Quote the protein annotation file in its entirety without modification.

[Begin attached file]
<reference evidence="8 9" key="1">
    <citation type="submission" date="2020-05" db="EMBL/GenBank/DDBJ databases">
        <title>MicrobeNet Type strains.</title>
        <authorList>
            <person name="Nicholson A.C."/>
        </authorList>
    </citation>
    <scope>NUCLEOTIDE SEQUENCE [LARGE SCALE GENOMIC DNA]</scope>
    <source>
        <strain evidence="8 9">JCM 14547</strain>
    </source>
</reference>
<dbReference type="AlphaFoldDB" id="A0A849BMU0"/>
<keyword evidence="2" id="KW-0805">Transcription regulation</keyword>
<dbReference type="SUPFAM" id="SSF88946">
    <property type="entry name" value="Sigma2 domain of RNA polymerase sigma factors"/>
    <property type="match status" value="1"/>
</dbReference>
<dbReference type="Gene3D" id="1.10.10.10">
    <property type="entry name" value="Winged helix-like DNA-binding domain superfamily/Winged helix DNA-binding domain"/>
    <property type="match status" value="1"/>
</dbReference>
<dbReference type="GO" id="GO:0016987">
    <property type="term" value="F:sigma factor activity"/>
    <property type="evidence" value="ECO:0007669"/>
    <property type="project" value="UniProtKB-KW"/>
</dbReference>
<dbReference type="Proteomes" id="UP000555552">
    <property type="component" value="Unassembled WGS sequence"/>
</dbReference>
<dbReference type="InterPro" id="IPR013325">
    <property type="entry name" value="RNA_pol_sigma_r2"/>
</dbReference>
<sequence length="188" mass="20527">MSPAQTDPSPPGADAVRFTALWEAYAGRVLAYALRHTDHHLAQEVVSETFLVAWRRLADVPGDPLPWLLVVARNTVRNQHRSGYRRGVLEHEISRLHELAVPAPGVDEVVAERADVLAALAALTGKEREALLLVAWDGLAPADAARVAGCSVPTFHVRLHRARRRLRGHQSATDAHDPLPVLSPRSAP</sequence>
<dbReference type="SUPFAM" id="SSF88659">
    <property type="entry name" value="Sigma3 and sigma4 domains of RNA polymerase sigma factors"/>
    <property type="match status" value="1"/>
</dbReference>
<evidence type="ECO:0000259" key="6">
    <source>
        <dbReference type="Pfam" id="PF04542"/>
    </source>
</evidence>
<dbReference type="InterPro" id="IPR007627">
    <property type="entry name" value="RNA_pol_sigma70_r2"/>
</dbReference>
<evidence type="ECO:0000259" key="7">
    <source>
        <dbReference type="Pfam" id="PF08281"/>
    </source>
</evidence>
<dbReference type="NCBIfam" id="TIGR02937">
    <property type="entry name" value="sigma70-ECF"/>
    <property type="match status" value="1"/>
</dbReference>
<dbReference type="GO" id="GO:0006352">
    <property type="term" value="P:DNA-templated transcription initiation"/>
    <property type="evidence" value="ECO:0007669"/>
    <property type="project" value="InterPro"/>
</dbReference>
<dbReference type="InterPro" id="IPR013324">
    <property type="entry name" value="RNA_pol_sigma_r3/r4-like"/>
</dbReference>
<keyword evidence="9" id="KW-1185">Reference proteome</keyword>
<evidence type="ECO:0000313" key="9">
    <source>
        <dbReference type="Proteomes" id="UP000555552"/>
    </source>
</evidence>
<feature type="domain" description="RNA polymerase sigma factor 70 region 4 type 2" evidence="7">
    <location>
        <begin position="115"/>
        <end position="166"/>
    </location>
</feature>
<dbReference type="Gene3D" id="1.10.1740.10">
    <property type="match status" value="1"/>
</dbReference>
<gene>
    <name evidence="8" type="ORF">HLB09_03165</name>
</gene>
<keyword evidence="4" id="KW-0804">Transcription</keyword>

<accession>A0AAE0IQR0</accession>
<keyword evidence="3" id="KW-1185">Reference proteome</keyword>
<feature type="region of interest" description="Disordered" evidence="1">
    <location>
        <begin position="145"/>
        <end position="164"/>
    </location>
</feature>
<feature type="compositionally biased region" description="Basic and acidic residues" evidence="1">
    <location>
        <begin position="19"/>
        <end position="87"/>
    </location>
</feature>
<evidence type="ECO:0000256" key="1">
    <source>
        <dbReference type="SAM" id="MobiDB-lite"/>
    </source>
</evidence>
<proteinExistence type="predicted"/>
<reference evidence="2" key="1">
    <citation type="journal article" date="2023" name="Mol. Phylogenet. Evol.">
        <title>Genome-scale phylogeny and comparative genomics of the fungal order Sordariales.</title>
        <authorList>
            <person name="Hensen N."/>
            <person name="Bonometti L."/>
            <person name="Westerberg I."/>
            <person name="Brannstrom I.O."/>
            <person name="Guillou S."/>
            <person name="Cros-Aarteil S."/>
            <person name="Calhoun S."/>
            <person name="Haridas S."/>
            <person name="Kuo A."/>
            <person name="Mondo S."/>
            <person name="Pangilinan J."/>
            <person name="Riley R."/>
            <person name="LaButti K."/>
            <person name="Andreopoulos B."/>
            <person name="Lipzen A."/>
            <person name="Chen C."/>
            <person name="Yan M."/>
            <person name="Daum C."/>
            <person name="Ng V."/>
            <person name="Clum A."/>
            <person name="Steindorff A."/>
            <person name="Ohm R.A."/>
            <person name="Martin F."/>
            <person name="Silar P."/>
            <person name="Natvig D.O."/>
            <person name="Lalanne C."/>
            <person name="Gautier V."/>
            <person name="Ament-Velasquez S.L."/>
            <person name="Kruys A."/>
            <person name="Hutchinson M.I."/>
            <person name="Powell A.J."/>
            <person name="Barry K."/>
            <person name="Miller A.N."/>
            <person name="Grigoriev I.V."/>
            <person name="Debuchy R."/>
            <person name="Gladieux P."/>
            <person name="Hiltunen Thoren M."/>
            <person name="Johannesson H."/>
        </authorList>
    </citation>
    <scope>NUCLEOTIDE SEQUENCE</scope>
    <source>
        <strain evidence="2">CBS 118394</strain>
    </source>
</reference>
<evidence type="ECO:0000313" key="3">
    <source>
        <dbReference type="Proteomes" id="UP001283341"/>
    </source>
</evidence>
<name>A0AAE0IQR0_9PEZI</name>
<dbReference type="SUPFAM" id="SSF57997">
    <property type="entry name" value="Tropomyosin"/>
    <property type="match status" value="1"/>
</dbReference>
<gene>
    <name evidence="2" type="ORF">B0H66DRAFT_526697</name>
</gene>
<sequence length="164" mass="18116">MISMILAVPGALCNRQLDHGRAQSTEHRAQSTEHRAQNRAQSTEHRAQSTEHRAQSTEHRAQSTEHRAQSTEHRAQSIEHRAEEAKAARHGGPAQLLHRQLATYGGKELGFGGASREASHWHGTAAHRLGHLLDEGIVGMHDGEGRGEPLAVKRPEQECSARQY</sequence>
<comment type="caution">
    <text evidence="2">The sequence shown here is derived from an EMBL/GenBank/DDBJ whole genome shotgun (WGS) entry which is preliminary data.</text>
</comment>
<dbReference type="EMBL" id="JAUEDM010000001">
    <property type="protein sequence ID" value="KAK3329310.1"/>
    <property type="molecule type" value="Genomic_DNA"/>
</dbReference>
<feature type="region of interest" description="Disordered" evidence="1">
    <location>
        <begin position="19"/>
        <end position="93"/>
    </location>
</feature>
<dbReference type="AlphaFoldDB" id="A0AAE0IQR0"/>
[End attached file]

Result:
<reference evidence="8 9" key="1">
    <citation type="submission" date="2020-05" db="EMBL/GenBank/DDBJ databases">
        <title>MicrobeNet Type strains.</title>
        <authorList>
            <person name="Nicholson A.C."/>
        </authorList>
    </citation>
    <scope>NUCLEOTIDE SEQUENCE [LARGE SCALE GENOMIC DNA]</scope>
    <source>
        <strain evidence="8 9">JCM 14547</strain>
    </source>
</reference>
<dbReference type="AlphaFoldDB" id="A0A849BMU0"/>
<keyword evidence="2" id="KW-0805">Transcription regulation</keyword>
<dbReference type="SUPFAM" id="SSF88946">
    <property type="entry name" value="Sigma2 domain of RNA polymerase sigma factors"/>
    <property type="match status" value="1"/>
</dbReference>
<dbReference type="Gene3D" id="1.10.10.10">
    <property type="entry name" value="Winged helix-like DNA-binding domain superfamily/Winged helix DNA-binding domain"/>
    <property type="match status" value="1"/>
</dbReference>
<dbReference type="GO" id="GO:0016987">
    <property type="term" value="F:sigma factor activity"/>
    <property type="evidence" value="ECO:0007669"/>
    <property type="project" value="UniProtKB-KW"/>
</dbReference>
<dbReference type="Proteomes" id="UP000555552">
    <property type="component" value="Unassembled WGS sequence"/>
</dbReference>
<dbReference type="InterPro" id="IPR013325">
    <property type="entry name" value="RNA_pol_sigma_r2"/>
</dbReference>
<sequence length="188" mass="20527">MSPAQTDPSPPGADAVRFTALWEAYAGRVLAYALRHTDHHLAQEVVSETFLVAWRRLADVPGDPLPWLLVVARNTVRNQHRSGYRRGVLEHEISRLHELAVPAPGVDEVVAERADVLAALAALTGKEREALLLVAWDGLAPADAARVAGCSVPTFHVRLHRARRRLRGHQSATDAHDPLPVLSPRSAP</sequence>
<dbReference type="SUPFAM" id="SSF88659">
    <property type="entry name" value="Sigma3 and sigma4 domains of RNA polymerase sigma factors"/>
    <property type="match status" value="1"/>
</dbReference>
<evidence type="ECO:0000259" key="6">
    <source>
        <dbReference type="Pfam" id="PF04542"/>
    </source>
</evidence>
<dbReference type="InterPro" id="IPR007627">
    <property type="entry name" value="RNA_pol_sigma70_r2"/>
</dbReference>
<evidence type="ECO:0000259" key="7">
    <source>
        <dbReference type="Pfam" id="PF08281"/>
    </source>
</evidence>
<dbReference type="NCBIfam" id="TIGR02937">
    <property type="entry name" value="sigma70-ECF"/>
    <property type="match status" value="1"/>
</dbReference>
<dbReference type="GO" id="GO:0006352">
    <property type="term" value="P:DNA-templated transcription initiation"/>
    <property type="evidence" value="ECO:0007669"/>
    <property type="project" value="InterPro"/>
</dbReference>
<dbReference type="InterPro" id="IPR013324">
    <property type="entry name" value="RNA_pol_sigma_r3/r4-like"/>
</dbReference>
<keyword evidence="9" id="KW-1185">Reference proteome</keyword>
<evidence type="ECO:0000313" key="9">
    <source>
        <dbReference type="Proteomes" id="UP000555552"/>
    </source>
</evidence>
<feature type="domain" description="RNA polymerase sigma factor 70 region 4 type 2" evidence="7">
    <location>
        <begin position="115"/>
        <end position="166"/>
    </location>
</feature>
<dbReference type="Gene3D" id="1.10.1740.10">
    <property type="match status" value="1"/>
</dbReference>
<gene>
    <name evidence="8" type="ORF">HLB09_03165</name>
</gene>
<keyword evidence="4" id="KW-0804">Transcription</keyword>

<accession>A0AAE0IQR0</accession>
<keyword evidence="3" id="KW-1185">Reference proteome</keyword>
<feature type="region of interest" description="Disordered" evidence="1">
    <location>
        <begin position="145"/>
        <end position="164"/>
    </location>
</feature>
<feature type="compositionally biased region" description="Basic and acidic residues" evidence="1">
    <location>
        <begin position="19"/>
        <end position="87"/>
    </location>
</feature>
<evidence type="ECO:0000256" key="1">
    <source>
        <dbReference type="SAM" id="MobiDB-lite"/>
    </source>
</evidence>
<proteinExistence type="predicted"/>
<reference evidence="2" key="1">
    <citation type="journal article" date="2023" name="Mol. Phylogenet. Evol.">
        <title>Genome-scale phylogeny and comparative genomics of the fungal order Sordariales.</title>
        <authorList>
            <person name="Hensen N."/>
            <person name="Bonometti L."/>
            <person name="Westerberg I."/>
            <person name="Brannstrom I.O."/>
            <person name="Guillou S."/>
            <person name="Cros-Aarteil S."/>
            <person name="Calhoun S."/>
            <person name="Haridas S."/>
            <person name="Kuo A."/>
            <person name="Mondo S."/>
            <person name="Pangilinan J."/>
            <person name="Riley R."/>
            <person name="LaButti K."/>
            <person name="Andreopoulos B."/>
            <person name="Lipzen A."/>
            <person name="Chen C."/>
            <person name="Yan M."/>
            <person name="Daum C."/>
            <person name="Ng V."/>
            <person name="Clum A."/>
            <person name="Steindorff A."/>
            <person name="Ohm R.A."/>
            <person name="Martin F."/>
            <person name="Silar P."/>
            <person name="Natvig D.O."/>
            <person name="Lalanne C."/>
            <person name="Gautier V."/>
            <person name="Ament-Velasquez S.L."/>
            <person name="Kruys A."/>
            <person name="Hutchinson M.I."/>
            <person name="Powell A.J."/>
            <person name="Barry K."/>
            <person name="Miller A.N."/>
            <person name="Grigoriev I.V."/>
            <person name="Debuchy R."/>
            <person name="Gladieux P."/>
            <person name="Hiltunen Thoren M."/>
            <person name="Johannesson H."/>
        </authorList>
    </citation>
    <scope>NUCLEOTIDE SEQUENCE</scope>
    <source>
        <strain evidence="2">CBS 118394</strain>
    </source>
</reference>
<evidence type="ECO:0000313" key="3">
    <source>
        <dbReference type="Proteomes" id="UP001283341"/>
    </source>
</evidence>
<name>A0AAE0IQR0_9PEZI</name>
<dbReference type="SUPFAM" id="SSF57997">
    <property type="entry name" value="Tropomyosin"/>
    <property type="match status" value="1"/>
</dbReference>
<gene>
    <name evidence="2" type="ORF">B0H66DRAFT_526697</name>
</gene>
<sequence length="164" mass="18116">MISMILAVPGALCNRQLDHGRAQSTEHRAQSTEHRAQNRAQSTEHRAQSTEHRAQSTEHRAQSTEHRAQSTEHRAQSIEHRAEEAKAARHGGPAQLLHRQLATYGGKELGFGGASREASHWHGTAAHRLGHLLDEGIVGMHDGEGRGEPLAVKRPEQECSARQY</sequence>
<comment type="caution">
    <text evidence="2">The sequence shown here is derived from an EMBL/GenBank/DDBJ whole genome shotgun (WGS) entry which is preliminary data.</text>
</comment>
<dbReference type="EMBL" id="JAUEDM010000001">
    <property type="protein sequence ID" value="KAK3329310.1"/>
    <property type="molecule type" value="Genomic_DNA"/>
</dbReference>
<feature type="region of interest" description="Disordered" evidence="1">
    <location>
        <begin position="19"/>
        <end position="93"/>
    </location>
</feature>
<dbReference type="AlphaFoldDB" id="A0AAE0IQR0"/>